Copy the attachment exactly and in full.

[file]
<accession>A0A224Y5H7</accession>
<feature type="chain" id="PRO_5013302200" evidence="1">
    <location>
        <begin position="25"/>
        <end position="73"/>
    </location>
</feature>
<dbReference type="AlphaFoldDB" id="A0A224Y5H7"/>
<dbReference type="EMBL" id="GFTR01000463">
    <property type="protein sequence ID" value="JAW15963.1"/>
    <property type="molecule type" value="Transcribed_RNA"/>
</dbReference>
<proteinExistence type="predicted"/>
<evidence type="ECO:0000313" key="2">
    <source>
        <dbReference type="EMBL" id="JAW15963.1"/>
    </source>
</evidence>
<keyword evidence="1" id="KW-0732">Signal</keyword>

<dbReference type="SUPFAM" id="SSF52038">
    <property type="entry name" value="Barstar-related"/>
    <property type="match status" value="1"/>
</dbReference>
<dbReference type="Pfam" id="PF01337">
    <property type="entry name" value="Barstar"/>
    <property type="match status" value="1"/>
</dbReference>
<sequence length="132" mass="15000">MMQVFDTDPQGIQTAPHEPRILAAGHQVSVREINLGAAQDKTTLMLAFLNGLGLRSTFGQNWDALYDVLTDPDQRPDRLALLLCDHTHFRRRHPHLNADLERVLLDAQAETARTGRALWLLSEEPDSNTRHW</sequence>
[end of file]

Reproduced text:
<accession>A0A224Y5H7</accession>
<feature type="chain" id="PRO_5013302200" evidence="1">
    <location>
        <begin position="25"/>
        <end position="73"/>
    </location>
</feature>
<dbReference type="AlphaFoldDB" id="A0A224Y5H7"/>
<dbReference type="EMBL" id="GFTR01000463">
    <property type="protein sequence ID" value="JAW15963.1"/>
    <property type="molecule type" value="Transcribed_RNA"/>
</dbReference>
<proteinExistence type="predicted"/>
<evidence type="ECO:0000313" key="2">
    <source>
        <dbReference type="EMBL" id="JAW15963.1"/>
    </source>
</evidence>
<keyword evidence="1" id="KW-0732">Signal</keyword>

<dbReference type="SUPFAM" id="SSF52038">
    <property type="entry name" value="Barstar-related"/>
    <property type="match status" value="1"/>
</dbReference>
<dbReference type="Pfam" id="PF01337">
    <property type="entry name" value="Barstar"/>
    <property type="match status" value="1"/>
</dbReference>
<sequence length="132" mass="15000">MMQVFDTDPQGIQTAPHEPRILAAGHQVSVREINLGAAQDKTTLMLAFLNGLGLRSTFGQNWDALYDVLTDPDQRPDRLALLLCDHTHFRRRHPHLNADLERVLLDAQAETARTGRALWLLSEEPDSNTRHW</sequence>